Camera Lens 24-72mm f/2.8-5.6 Four Thirds lenses
    Launch Date October 2017 November 2008
    Launch Price USD 1,299 USD 1,299
    Sensor Specs Canon G1 X Mark III Olympus E-30
    Sensor Technology CMOS CMOS
    Sensor Format APS-C Sensor Four Thirds Sensor
    Sensor Size 22.3 x 14.9 mm 17.3 x 13.0 mm
    Sensor Area 332.27 mm2 224.9 mm2
    Sensor Diagonal 26.8 mm 21.6 mm
    Crop Factor 1.5x 2.0x
    Sensor Resolution 24 Megapixels 12.2 Megapixels
    Image Resolution 6000 x 4000 pixels 4032 x 3024 pixels
    Pixel Pitch 3.72 μm 4.29 μm
    Pixel Density 7.22 MP/cm2 5.42 MP/cm2
    Moiré control Anti-Alias filter Anti-Alias filter
    Movie Capability 1080/60p Video no Video
    ISO Setting 100 - 25,600 ISO 100 - 3,200 ISO
    Image Processor DIGIC 7 TruePic III+
    DXO Sensor Quality (score) .. 55
    DXO Color Depth (bits) .. 21.3
    DXO Dynamic Range (EV) .. 10.4
    DXO Low Light (ISO) .. 530
    Screen Specs Canon G1 X Mark III Olympus E-30
    Viewfinder Type Electronic viewfinder Optical viewfinder
    Viewfinder Field of View 100% 98%
    Viewfinder Magnification 0.51x
    Viewfinder Resolution 2360k dots
    Top-Level Screen no Top Display Control Panel
    LCD Framing Live View Live View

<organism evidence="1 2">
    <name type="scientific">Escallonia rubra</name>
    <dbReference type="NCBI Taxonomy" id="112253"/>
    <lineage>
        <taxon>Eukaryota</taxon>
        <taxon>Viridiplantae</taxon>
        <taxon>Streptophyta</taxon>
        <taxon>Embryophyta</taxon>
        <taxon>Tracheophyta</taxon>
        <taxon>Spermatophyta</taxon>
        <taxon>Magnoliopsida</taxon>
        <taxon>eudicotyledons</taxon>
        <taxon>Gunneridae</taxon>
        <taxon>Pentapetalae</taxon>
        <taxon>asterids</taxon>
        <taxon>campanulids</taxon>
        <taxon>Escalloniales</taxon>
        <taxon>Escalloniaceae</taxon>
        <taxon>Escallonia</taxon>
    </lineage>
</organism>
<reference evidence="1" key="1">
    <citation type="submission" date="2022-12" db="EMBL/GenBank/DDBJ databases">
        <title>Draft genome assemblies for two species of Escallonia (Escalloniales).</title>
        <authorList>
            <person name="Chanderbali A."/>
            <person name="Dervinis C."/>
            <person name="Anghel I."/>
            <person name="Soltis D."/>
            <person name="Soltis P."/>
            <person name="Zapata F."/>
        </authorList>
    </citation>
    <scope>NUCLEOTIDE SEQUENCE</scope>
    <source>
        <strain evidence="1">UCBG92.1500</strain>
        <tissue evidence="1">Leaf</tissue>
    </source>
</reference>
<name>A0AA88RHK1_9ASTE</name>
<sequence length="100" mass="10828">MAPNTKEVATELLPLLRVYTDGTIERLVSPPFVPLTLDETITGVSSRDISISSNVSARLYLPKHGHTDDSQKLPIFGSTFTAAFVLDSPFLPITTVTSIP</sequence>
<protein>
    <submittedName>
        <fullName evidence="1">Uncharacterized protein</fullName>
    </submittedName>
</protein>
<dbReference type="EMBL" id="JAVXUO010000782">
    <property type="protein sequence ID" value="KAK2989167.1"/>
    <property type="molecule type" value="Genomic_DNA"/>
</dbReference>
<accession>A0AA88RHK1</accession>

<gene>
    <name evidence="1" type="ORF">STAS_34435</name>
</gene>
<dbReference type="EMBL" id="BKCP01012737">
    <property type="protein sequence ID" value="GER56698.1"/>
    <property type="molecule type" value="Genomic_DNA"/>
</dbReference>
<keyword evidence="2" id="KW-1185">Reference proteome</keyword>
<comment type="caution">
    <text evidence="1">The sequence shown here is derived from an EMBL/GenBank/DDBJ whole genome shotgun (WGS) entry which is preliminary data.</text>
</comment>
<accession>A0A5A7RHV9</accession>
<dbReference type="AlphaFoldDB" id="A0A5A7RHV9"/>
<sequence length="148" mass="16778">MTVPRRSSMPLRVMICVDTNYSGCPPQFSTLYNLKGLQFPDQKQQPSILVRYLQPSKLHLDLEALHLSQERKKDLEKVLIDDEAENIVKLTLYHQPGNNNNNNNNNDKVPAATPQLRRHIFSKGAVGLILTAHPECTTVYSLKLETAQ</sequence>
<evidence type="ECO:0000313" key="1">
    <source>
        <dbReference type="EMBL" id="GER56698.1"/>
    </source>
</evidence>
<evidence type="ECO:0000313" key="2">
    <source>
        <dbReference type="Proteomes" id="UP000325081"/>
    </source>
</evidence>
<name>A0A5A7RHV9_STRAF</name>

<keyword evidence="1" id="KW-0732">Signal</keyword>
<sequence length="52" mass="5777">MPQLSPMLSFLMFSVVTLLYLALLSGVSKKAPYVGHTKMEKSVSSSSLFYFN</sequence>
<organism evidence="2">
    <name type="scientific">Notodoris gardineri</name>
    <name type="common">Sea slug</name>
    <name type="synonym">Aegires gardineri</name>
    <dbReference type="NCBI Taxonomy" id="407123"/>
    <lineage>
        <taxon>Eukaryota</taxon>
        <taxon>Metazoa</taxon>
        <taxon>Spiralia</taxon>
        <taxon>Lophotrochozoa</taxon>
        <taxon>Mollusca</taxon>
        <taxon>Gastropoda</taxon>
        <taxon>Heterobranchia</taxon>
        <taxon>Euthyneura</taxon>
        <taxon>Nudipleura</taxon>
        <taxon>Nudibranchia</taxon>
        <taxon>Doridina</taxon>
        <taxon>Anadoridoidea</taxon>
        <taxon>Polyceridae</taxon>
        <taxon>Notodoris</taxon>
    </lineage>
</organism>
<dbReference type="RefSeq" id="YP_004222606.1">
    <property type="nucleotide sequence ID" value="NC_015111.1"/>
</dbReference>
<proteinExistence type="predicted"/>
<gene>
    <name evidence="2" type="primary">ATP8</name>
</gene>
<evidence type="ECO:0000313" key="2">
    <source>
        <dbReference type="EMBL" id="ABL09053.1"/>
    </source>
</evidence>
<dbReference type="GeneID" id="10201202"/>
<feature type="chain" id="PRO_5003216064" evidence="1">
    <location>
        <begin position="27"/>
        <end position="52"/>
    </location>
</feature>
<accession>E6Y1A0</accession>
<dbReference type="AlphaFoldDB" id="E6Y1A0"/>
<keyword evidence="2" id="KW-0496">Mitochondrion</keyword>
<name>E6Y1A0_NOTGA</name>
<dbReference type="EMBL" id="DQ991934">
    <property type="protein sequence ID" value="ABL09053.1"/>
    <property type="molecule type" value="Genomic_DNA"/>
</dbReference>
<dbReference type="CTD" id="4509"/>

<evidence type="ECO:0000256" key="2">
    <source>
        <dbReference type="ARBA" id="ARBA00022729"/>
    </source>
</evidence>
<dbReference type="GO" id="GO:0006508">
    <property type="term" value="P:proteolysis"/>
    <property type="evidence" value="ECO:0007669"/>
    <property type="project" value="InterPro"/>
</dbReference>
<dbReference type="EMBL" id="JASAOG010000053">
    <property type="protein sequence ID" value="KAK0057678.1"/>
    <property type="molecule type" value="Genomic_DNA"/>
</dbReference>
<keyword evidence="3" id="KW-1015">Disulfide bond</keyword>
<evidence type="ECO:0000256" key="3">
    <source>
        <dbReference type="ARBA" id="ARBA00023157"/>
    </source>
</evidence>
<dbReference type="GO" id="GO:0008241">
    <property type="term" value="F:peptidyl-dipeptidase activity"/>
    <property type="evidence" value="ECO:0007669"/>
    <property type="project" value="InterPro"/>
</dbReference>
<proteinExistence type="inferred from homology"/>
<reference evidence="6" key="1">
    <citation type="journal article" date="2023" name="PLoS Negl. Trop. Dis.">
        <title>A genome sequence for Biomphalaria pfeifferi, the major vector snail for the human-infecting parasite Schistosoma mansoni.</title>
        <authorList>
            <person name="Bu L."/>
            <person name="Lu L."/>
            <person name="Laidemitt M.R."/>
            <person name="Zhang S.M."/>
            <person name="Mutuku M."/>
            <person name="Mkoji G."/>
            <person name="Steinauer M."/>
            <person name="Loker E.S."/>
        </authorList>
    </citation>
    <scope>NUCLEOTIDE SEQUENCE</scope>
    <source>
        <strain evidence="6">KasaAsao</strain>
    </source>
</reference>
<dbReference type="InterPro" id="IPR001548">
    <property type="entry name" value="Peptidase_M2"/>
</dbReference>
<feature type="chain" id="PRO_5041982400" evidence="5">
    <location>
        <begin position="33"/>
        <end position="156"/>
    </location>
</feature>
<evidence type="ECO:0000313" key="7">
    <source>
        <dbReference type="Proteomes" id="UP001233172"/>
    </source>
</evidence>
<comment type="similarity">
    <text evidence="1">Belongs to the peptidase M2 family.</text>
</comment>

Rear LCD Size 3.0inch 2.7inch
    LCD Resolution 1040k dots 230k dots
    LCD Attachment Swivel screen Swivel screen
    Touch Input Touchscreen no Touchscreen
    Shooting Specs Canon G1 X Mark III Olympus E-30
    Focus System On-Sensor Phase-detect Phase-detect AF
    Manual Focusing AidFocus Peakingno Peaking Feature
    Continuous Shooting 9 shutter flaps/s 5 shutter flaps/s
    Time-Lapse PhotographyIntervalometer built-inno Intervalometer
    Image StabilizationLens-based stabilizationIn-body stabilization
    Fill Flash Built-in Flash Built-in Flash
    Storage Medium SDXC cards CF or XD cards
    Second Storage Option Single card slot Dual card slots
    Connectivity Specs Canon G1 X Mark III Olympus E-30
    External Flash Hotshoe Hotshoe
    USB Connector USB 2.0 USB 2.0
    HDMI Port micro HDMI no HDMI
    Wifi Support Wifi built-in no Wifi
    Near-Field Communication NFC built-in no NFC
    Bluetooth Support Bluetooth built-in no Bluetooth
    Body Specs Canon G1 X Mark III Olympus E-30
    Environmental SealingWeathersealed bodynot weather sealed
    Battery Type NB-13L BLM-1
    Battery Life (CIPA)200 shots per charge750 shots per charge
    Body Dimensions 115 x 78 x 51 mm
    (4.5 x 3.1 x 2.0 in)
    142 x 108 x 75 mm
    (5.6 x 4.3 x 3.0 in)
    Camera Weight 399 g (14.1 oz) 701 g (24.7 oz)